Saturday, March 31, 2012

Panel Says Flu Research Is Safe to Publish; New York Times, 3/30/12

Denise Grady, New York Times; Panel Says Flu Research Is Safe to Publish:

"After a public furor over experiments that made a dangerous flu virus more contagious, a panel of scientific advisers reversed itself on Friday and recommended that full details of the research be published in scientific journals.

Dr. Paul Keim, acting chairman of the panel, said the new manuscripts made it clear that the experiments were not as dangerous as they originally appeared to be and that the benefits of the research were greater. The benefits come from information that can be used to help predict which flu viruses circulating in the environment may be developing pandemic potential."

[Op-Ed] When Stealing Isn’t Stealing; New York Times, 3/28/12

[Op-Ed] Stuart P. Green, New York Times; When Stealing Isn’t Stealing:

"The problem is that most people simply don’t buy the claim that illegally downloading a song or video from the Internet really is like stealing a car. According to a range of empirical studies, including one conducted by me and my social psychologist collaborator, Matthew Kugler, lay observers draw a sharp moral distinction between file sharing and genuine theft, even when the value of the property is the same."

Tracking Twitter, Raising Red Flags; New York Times, 3/30/12

Pete Thamel, New York Times; Tracking Twitter, Raising Red Flags:

"“Every school, we work to customize their keyword list,” said Sam Carnahan, the chief executive of Varsity Monitor, which has offices in Seattle and New York and also provides educational programs to universities. “We look for things that could damage the school’s brand and anything related to their eligibility.”

Yet what may look to some like a business opportunity, and to universities and their athletic departments like due diligence, appears to others to be an invasion of privacy.

“I think it’s violating the Constitution to have someone give up their password or user name,” said Ronald N. Young, a Maryland state senator who has sponsored a bill that would make it harder for universities to monitor their athletes online. “It’s like reading their mail or listening to their phone calls.”"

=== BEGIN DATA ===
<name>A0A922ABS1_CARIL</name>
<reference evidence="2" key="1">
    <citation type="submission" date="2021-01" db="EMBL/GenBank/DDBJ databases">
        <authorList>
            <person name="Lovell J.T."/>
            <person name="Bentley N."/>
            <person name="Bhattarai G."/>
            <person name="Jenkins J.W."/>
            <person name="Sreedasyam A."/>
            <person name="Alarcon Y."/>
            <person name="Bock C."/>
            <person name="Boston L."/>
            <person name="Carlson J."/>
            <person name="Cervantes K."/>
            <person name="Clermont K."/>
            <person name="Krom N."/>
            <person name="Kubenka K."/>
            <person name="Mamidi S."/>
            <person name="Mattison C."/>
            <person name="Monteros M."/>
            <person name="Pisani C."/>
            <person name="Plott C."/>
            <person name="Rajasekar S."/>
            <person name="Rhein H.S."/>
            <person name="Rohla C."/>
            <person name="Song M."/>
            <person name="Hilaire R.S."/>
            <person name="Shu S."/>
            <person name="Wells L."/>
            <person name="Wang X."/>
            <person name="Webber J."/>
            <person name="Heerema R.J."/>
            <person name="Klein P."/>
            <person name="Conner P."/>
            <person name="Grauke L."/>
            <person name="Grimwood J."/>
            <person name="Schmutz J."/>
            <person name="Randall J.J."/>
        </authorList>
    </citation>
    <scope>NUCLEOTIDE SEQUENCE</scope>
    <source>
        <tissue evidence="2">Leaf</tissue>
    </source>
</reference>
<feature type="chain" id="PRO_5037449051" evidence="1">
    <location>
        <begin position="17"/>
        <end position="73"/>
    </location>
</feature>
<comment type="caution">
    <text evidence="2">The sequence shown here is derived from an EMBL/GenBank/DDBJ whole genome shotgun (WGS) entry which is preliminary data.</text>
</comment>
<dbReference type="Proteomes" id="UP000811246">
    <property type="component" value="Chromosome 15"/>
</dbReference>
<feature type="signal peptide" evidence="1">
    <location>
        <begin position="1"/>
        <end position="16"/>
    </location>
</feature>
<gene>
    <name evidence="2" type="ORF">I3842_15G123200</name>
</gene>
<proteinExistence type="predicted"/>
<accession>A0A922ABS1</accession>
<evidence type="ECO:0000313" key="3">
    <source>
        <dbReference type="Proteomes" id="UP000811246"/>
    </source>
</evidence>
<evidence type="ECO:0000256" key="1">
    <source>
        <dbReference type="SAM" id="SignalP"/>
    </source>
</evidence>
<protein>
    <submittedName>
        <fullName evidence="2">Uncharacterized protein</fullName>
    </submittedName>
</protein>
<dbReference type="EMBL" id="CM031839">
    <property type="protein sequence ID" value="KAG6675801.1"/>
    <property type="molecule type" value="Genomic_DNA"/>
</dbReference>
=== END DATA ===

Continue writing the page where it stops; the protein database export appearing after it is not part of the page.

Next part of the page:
David Vitter Undermined Public Trust, Senate Ethics Panel Rules;, 3/30/12

Larry Margasak,; David Vitter Undermined Public Trust, Senate Ethics Panel Rules:

"Sen. David Vitter undermined public trust when he blocked a raise for Interior Secretary Ken Salazar unless he issued more deep-water exploratory drilling permits in the Gulf of Mexico after the BP oil spill, the Senate ethics committee said in a letter released Friday.

The committee called the Louisiana Republican's actions unprecedented but spared him charges of rules violations because no guidance had been issued on such a tactic."

Thursday, March 29, 2012

Amazon Web Services’ Big Free Genetic Database; New York Times, 3/29/12

Quentin Hardy, New York Times; Amazon Web Services’ Big Free Genetic Database:

"Amazon’s cloud computing unit, Amazon Web Services, will store for public use the entire contents of the National Institutes of Health’s 1000 Genomes Project, a survey of genetic information from 1,700 individuals that is some 200 terabytes in size. Anyone can access the information for free, and there is no requirement to share any research results.

Amazon is incurring significant costs here, and providing a useful service: While the government data would commonly be accessible by anyone, downloading and storing this sequenced DNA information is a long and expensive process."

Tuesday, March 27, 2012

Nelson Mandela archive launches digital treasure trove; Guardian, 3/27/12

David Smith, Guardian; Nelson Mandela archive launches digital treasure trove:

"Ndileka [mandela] rejected suggestions that the publication of the 93-year-old's papers to a global audience could be an invasion of his privacy. "Madiba has always been portrayed as a political figure. It's time people knew him as a man with aunts and uncles and other family members. Not only he suffered, but his family suffered too."...

The head of its memory programme, Verne Harris, said: "We avoid bothering Madiba these days, but we discussed with him over several years the issues of public access to these materials.""

'Social-Media Blasphemy'; Chronicle of Higher Education, 3/25/12

Jeffrey R. Young, Chronicle of Higher Education; 'Social-Media Blasphemy' :

"...Mr. Terry has decided to take action, protesting the ethos of Facebook by literally rewiring the service. Or at least, adding the ability to declare "enemies."

"It's social-media blasphemy, in that we're suggesting that you share differences you have with people and share things that you don't like instead of what you do like," he told me last week. "I think social media needs some disruption. It needs its shot of Johnny Rotten."

Here's what he's done. Last month he and a student released a Facebook plug-in called EnemyGraph, which users can install free and name their enemies, which then show up in their profiles. "We're using 'enemy' in the same loose way that Facebook uses 'friends,'" Mr. Terry explained. "It really just means something you have an issue with."

Justices Send Back Gene Case; New York Times, 3/26/12

Andrew Pollack, New York Times; Justices Send Back Gene Case:

"The Supreme Court on Monday ordered an appeals court to reconsider its decision to uphold patents held by Myriad Genetics on two genes associated with a high risk of breast and ovarian cancer.

The appeals court was told to take another look at the case in light of the Supreme Court’s ruling last week that a certain diagnostic test was not eligible for patents because it was a simple application of a law of nature.